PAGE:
Dear Jane, I...
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Dear Jane, I...

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(March 4, Reverb) The frontman for this gang of Mississauga post-emo-punkers offered this new meaning for CMW: "Call Me Whore." Then the blaring, buzzing fire alarm went off. Funny, the band was so loud and distorted, most of their young fans didn't notice. - Eye Magazine


While the music they play may be something of the “flavour du jour” for now, they do it well, and they do it with some serious chutzpah. Rocking the aggressive emo/punk boat for all it’s worth, Toronto locals Dear Jane, I are set to unleash their own brand of Grade-style screamo on a much larger audience thanks to Verona Records and Shane Told of Silverstein, who seems to command the unwavering attention of at least 30 percent of North America’s youth. With the help of producer Julius Butty, whose work with bands such as Navy and Alexisonfire has resulted in some stellar-sounding records, the band have gone far beyond their past work, creating a catchy-as-hell batch of songs that — equally important within the genre — sound like a million bucks. The obvious single of “Wish Black Wishes,” whose insanely hooky quiet verse/driving chorus structure is built to stick in your head for days, seems destined to provide screen name fodder for a generation of 14-year-olds girls. - Exclaim Magazine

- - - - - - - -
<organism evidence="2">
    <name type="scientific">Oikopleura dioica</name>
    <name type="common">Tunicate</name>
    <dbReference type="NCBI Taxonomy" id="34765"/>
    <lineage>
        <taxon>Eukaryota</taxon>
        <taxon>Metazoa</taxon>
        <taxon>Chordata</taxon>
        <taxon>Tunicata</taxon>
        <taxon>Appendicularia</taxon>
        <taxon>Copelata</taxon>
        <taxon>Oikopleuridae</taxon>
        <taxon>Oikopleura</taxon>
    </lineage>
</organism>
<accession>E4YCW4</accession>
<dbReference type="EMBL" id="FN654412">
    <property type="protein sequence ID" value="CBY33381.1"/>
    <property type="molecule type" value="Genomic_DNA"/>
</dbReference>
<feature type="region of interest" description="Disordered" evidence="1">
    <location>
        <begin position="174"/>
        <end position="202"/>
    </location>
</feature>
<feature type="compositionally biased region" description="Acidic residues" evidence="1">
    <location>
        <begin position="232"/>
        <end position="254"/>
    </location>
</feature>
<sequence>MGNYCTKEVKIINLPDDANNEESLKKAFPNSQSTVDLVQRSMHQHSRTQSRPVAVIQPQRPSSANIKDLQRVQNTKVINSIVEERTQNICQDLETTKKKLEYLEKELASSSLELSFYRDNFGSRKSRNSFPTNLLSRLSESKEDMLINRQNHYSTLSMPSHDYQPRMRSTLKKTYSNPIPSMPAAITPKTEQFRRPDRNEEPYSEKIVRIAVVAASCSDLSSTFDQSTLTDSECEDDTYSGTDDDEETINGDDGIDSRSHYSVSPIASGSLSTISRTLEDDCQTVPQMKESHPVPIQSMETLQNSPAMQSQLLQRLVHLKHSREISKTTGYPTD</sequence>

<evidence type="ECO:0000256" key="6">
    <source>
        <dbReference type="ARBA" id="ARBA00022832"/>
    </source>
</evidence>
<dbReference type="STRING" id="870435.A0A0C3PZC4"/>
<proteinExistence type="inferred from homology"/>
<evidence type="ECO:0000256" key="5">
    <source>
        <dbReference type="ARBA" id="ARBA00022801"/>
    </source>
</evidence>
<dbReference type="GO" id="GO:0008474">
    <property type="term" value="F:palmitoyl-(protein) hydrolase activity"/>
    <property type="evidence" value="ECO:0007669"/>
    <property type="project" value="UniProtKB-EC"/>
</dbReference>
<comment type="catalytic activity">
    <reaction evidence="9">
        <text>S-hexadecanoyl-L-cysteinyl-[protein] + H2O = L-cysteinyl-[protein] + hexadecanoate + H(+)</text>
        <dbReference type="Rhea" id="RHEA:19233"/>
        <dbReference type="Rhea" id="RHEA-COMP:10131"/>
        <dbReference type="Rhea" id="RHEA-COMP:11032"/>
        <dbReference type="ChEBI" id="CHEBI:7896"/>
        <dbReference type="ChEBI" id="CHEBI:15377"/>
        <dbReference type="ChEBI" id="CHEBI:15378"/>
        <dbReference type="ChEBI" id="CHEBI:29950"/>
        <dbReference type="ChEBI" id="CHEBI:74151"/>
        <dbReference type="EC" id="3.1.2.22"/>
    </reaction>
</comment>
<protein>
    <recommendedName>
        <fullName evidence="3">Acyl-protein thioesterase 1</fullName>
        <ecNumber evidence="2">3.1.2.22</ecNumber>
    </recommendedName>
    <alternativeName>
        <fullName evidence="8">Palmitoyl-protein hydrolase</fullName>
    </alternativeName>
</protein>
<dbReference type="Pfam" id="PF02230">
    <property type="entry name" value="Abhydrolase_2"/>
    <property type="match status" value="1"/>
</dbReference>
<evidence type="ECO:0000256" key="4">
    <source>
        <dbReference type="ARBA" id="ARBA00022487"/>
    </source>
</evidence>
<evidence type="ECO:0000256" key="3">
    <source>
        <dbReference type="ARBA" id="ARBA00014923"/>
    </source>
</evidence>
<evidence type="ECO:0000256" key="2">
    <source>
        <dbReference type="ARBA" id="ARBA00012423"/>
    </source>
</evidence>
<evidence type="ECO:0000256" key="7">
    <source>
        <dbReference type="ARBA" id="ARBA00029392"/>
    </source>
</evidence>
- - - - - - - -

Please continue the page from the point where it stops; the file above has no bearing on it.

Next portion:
For many bands, change is a good thing.

Bringing in new musicians often shakes the members out of complacency and helps refine creative chemistry. Local rock-influenced quintet Dear Jane I can certainly attest to that.

The band recently went through line-up changes of its own, adding guitarist and singer Kat Lucas from the band Unsensored and bassist Mark Cohene from Teeter.

The band's current line-up also includes drummer Neil Uppal of Mississauga, vocalist Jeremy Dove and guitarist James Wells.

"Last year was filled with challenges and, at times, it was hard to go on," Dove said. "Now, it's a joy to be together. There was always a passion for the band, but I never felt like we could just hang out because there was always some sort of crisis. We seem to be much looser and a lot more easy-going when we perform now."

The band's first show with Cohene and Lucas came in the summer in Montreal as part of the Vans Warped Tour.

"We just clicked musically," said Uppal. "This is the happiest we've ever been with the music we've written. The band seems to be heading almost in a new direction. We're not too different from what people remember but you can hear it in some of the guitar licks and harmonies. Kat's voice is also very distinct."

Dove agreed.